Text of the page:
73% of the wealth generated in India in 2017 went to the richest 1%, while the poorest half of the population saw only a 1% increase in their wealth.
Economic inequality in India impacts every aspect of our everyday lives, despite the country being a welfare state. As we celebrate 75 years of Independence, the poor citizens of India continue to face increased fiscal burden in the form of inflation and higher taxes, with fewer benefits.
No taxation without representation — this slogan played a crucial role in the freedom movements of India and the United States. The statement indicates the relationship between the state, citizens and taxation.
“In a tax state, taxes were no longer raised merely for the purposes for which the prince had asked them, but also for others,” said economist JA Schumpeter. Indeed, the legitimacy of taxation is derived from the welfare done by the government.
The Constitution of India envisaged the state’s role as a welfare one. For that, the government is empowered to administer taxes and their transfer. However, in the year of Azadi ka Amrit Mahotsav, ‘transfers’ are being painted as revadi (freebies) and the lives of poor citizens are being burdened by regressive “taxes”.
Inflation acts as a hidden tax on poor and middle-class citizens. For instance, at the time of the introduction of the central scheme Pradhan Mantri Kisan Samman Nidhi or PM-KISAN, which gave Rs 6,000 cash benefit to farmers, diesel cost Rs 65 per litre.
Diesel recently crossed the Rs 90 mark. Thus, fuel inflation devours the cash benefit of this scheme. However, inflation often invites public debate. Many other such charges are hardly discussed.
The roadways are meant to be available free of cost, being public goods. However, thanks to privatisation and PPP models, such services now demand a fee. Travelling from Jammu to Kanyakumari via car (3,450 kilometres), one has to cross 59 toll plazas and pay Rs 5,000 as toll taxes.
In the financial year 2021-2022, the government mopped up Rs 35,000 crore as toll tax. The same is projected to reach Rs 1.34 lakh cr by 2025.
Secondly, the diversion of funds originally meant for the roadways to other sectors is an implicit fiscal burden. In 2000, the government enacted the Central Road Fund Act (CRF), under which fuel cess was used to fund the construction and maintenance of roads.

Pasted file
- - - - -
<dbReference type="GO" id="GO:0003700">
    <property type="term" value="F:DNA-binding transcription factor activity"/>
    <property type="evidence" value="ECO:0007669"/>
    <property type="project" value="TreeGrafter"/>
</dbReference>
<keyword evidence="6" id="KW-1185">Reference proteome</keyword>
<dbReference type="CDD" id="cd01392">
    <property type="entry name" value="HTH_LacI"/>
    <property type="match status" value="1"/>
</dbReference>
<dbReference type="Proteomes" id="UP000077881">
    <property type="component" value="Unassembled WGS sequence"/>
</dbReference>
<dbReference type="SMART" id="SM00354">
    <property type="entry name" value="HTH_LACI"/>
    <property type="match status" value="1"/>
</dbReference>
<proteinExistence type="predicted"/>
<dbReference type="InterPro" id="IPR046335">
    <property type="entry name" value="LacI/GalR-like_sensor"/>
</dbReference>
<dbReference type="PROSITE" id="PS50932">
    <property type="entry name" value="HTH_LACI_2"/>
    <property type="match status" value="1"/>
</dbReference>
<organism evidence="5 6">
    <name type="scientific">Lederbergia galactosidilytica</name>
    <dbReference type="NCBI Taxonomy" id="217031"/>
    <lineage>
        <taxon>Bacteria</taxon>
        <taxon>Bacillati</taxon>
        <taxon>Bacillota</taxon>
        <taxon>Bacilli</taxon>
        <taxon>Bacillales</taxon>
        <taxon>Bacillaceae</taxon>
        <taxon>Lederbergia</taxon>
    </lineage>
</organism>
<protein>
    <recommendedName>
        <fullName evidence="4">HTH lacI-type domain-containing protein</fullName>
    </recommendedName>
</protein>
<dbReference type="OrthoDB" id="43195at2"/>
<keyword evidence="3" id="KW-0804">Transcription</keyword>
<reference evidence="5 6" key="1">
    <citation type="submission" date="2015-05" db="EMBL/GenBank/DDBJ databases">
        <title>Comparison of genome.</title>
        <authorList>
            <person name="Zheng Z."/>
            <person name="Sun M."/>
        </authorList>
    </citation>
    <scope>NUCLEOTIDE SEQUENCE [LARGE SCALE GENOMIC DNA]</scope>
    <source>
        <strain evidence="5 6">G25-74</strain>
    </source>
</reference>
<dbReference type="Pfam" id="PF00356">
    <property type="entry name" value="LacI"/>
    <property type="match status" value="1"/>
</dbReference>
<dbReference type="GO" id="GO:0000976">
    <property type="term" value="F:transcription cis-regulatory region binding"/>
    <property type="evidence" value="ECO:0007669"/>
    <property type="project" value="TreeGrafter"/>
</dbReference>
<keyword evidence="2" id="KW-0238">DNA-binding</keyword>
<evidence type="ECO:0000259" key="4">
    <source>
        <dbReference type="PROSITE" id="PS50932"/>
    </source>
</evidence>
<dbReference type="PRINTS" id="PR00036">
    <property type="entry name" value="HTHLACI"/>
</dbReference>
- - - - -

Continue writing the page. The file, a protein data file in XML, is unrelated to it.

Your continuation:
In 2018, CRF was amended into the Central Road and Infrastructure Fund (CRIF). This allowed water and sanitation schemes, communication, social infrastructure, etc, to be funded from this fund. But the utilisation of CRIF funds for the year 2021-22 ranged from Jal Jeevan Mission to Swacch Bharat Scheme.
In other words, road cess that was intended to fund the construction of roads is diverted to other projects, while citizens are charged heavy tolls for the roads. The people’s suffering, however, is unlikely to cease anytime soon.
The government aims to generate Rs 1.6 lakh cr by monetisation of public highways, which will further increase the toll burden on citizens.
n the 2020-21 Budget speech, the finance minister announced a public-private partnership (PPP)-based smart cities, railways, and warehouses, amongst others.
PPP-based infrastructure, user charges and cess — the financiers of “new India” — have established a parallel framework to raise revenue and are likely to impose a fiscal burden on citizens.
When citizens pay municipal tax, the municipality is supposed to ensure cleanliness and sanitation facilities. But the Ahmedabad Municipal Corporation (AMC) introduced a “User Charge” of Rs 365 per household to make the city clean, which is 15% of the municipal tax amount.
Discriminatory practices of the administration also impose fiscal costs on the poor and middle classes of society. Administration allows cars to be parked on the road with impunity, but if two-wheelers are parked on the road, they get towed.
This article is published as a part of the Smitu Kothari Fellowship of the Centre for Financial Accountability, Delhi.
The original article published in Down To Earth can be accessed here.
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